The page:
Council Tax set for 3.99 per cent rise in Sunderland - but empty homes could soon be charged DOUBLE

Empty homes in Sunderland could soon be hit by bigger Council Tax premiums.

Sunderland City Council is planning for a 3.99 per cent Council Tax rise this year.

Sunderland Council's Cabinet Secretary Coun Paul Stewart.

Sunderland Council's Cabinet Secretary Coun Paul Stewart.

But under proposals being considered by the Cabinet, people who leave a home empty for more than two, five years or longer face paying extra.

Subject to a decision being approved when Cabinet meets on January 16, that would mean:

* The empty homes premiums from April 2019 would be:

100 per cent for properties that have been empty for at least two years.

* For the financial year beginning April 2020 the additional premiums would be:

100 per cent for properties that have been empty for at least two years.

200 per cent for properties that have been empty for at least five years or more.

* For the financial year beginning April 2021 the additional premiums would be:

100 per cent for properties that have been empty for at least two years.

200 per cent for properties that have been empty for at least five years but less than ten years.

300 per cent for properties that have been empty for at least ten years.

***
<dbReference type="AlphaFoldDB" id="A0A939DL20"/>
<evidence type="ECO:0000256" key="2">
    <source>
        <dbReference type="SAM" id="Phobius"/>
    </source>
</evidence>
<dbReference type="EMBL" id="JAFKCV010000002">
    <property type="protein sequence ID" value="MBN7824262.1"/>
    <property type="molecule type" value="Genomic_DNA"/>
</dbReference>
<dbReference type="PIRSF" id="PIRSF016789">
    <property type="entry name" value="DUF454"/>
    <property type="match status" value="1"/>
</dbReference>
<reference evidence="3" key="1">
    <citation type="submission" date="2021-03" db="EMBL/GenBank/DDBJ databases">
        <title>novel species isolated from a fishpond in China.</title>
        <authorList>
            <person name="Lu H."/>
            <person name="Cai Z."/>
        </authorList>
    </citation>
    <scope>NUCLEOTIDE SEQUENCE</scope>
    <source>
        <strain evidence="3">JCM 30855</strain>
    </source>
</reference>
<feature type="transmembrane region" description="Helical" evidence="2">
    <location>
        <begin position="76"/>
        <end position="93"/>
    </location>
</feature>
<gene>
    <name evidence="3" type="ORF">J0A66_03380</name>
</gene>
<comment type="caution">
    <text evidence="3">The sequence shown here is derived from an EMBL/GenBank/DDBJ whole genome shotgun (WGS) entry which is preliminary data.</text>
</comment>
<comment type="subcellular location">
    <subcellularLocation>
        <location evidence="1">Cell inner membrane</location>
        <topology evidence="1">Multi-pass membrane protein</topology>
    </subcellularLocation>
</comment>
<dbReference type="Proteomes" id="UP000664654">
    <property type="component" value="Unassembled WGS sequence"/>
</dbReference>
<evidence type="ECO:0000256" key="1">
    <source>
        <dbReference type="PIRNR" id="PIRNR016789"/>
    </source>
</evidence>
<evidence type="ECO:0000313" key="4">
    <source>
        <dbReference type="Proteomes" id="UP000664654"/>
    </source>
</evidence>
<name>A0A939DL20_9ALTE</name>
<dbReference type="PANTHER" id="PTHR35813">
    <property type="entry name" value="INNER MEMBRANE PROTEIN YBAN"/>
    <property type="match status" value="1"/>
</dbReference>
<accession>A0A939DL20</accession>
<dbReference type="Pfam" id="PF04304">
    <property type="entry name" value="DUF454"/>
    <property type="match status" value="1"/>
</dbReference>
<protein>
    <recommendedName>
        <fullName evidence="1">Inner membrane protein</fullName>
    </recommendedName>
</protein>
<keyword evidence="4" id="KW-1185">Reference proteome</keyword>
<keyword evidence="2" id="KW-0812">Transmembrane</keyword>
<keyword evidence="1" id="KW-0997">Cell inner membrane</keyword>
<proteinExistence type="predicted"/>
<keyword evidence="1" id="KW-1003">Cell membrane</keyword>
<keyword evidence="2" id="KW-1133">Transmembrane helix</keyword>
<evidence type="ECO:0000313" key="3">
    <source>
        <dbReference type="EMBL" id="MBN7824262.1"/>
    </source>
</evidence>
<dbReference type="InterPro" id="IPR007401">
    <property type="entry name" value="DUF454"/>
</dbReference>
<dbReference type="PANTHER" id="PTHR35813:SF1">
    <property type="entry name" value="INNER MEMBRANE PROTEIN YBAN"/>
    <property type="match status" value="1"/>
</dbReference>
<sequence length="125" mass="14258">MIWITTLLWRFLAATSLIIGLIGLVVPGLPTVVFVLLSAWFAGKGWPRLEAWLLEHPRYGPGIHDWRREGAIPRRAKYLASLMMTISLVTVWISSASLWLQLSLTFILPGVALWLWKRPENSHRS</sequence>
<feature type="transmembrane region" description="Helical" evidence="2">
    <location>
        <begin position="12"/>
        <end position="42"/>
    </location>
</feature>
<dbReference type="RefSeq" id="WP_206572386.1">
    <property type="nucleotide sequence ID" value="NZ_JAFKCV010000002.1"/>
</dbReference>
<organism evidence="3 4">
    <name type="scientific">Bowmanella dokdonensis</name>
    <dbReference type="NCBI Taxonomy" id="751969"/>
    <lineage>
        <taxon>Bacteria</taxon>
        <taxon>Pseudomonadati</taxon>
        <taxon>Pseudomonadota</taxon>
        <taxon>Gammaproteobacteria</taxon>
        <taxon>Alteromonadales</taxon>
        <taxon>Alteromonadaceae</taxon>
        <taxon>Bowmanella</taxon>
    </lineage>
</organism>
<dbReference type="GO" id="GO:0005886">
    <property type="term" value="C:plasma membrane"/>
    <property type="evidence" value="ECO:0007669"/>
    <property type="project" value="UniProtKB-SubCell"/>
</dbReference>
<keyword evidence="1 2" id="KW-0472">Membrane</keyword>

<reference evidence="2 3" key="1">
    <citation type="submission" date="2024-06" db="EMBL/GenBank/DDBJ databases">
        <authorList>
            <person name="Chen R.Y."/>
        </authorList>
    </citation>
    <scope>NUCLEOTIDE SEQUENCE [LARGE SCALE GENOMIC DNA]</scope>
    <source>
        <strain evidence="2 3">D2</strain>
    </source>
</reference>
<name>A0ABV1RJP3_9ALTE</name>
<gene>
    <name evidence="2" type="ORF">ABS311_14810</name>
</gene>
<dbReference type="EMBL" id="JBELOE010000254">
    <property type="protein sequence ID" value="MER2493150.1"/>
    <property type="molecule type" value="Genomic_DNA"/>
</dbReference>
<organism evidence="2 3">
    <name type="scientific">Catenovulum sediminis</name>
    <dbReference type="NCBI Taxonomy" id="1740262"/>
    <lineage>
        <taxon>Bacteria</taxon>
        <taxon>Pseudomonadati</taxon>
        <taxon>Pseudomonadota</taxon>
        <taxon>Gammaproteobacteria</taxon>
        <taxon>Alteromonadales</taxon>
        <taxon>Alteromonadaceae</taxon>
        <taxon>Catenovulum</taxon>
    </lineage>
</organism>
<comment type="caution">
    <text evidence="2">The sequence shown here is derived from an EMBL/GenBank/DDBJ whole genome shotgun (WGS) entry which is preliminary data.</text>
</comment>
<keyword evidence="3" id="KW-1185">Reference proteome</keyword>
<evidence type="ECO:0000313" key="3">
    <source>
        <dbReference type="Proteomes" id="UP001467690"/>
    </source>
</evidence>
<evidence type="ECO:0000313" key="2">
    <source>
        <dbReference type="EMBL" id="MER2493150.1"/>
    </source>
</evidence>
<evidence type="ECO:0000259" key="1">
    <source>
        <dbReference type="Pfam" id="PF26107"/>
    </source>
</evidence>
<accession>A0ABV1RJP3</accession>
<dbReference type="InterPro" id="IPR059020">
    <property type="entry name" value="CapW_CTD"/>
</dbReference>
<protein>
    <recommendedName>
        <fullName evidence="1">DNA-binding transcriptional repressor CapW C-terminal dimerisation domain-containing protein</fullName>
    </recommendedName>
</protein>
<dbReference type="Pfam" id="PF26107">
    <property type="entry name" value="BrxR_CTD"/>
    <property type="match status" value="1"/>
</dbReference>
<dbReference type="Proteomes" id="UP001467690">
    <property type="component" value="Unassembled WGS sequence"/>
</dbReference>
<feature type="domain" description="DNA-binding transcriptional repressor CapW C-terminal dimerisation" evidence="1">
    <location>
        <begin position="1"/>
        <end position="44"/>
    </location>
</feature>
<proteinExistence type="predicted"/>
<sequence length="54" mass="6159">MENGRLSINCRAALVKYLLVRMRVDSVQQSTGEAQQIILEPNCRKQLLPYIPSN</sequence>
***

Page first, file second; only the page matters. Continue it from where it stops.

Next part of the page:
The majority of properties in Sunderland fall under the Council Tax bands A and B, which means if a homeowner has had a Band A property empty for at least two years then the proposal, based on 2018/19 Council Tax levels, would see a bill double from £1,033.13 to £2,066.26 for 2019/20.

For a Band D Sunderland property that has been empty for at least two years, based upon 2018/19 Council Tax levels, the bill would rise from £1,549.70 to £3,049.40 for 2019/20.

Cabinet Secretary, Coun Paul Stewart, said: "There are perfectly valid reasons if properties are empty for a few months as residents move or tenancies change.

"Yet, the longer the property is empty and unoccupied there are fewer reasons and explanations and empty homes can have a negative impact on neighbourhoods and our communities.

"If there are investors who are waiting for an upturn in sales or rentals and keeping properties empty then this is tax on them and a fair and just one. There are many families, young couples and single people of all ages who could be renting or buying one of these properties.

"Empty properties can blight communities and I shall be urging my Cabinet colleagues to note the report and back its recommendations."

The council introduced a 50 per cent premium on empty properties in 2013. It has since been applied to 697 properties.

A final decision on Council Tax proposals is due at the beginning of March.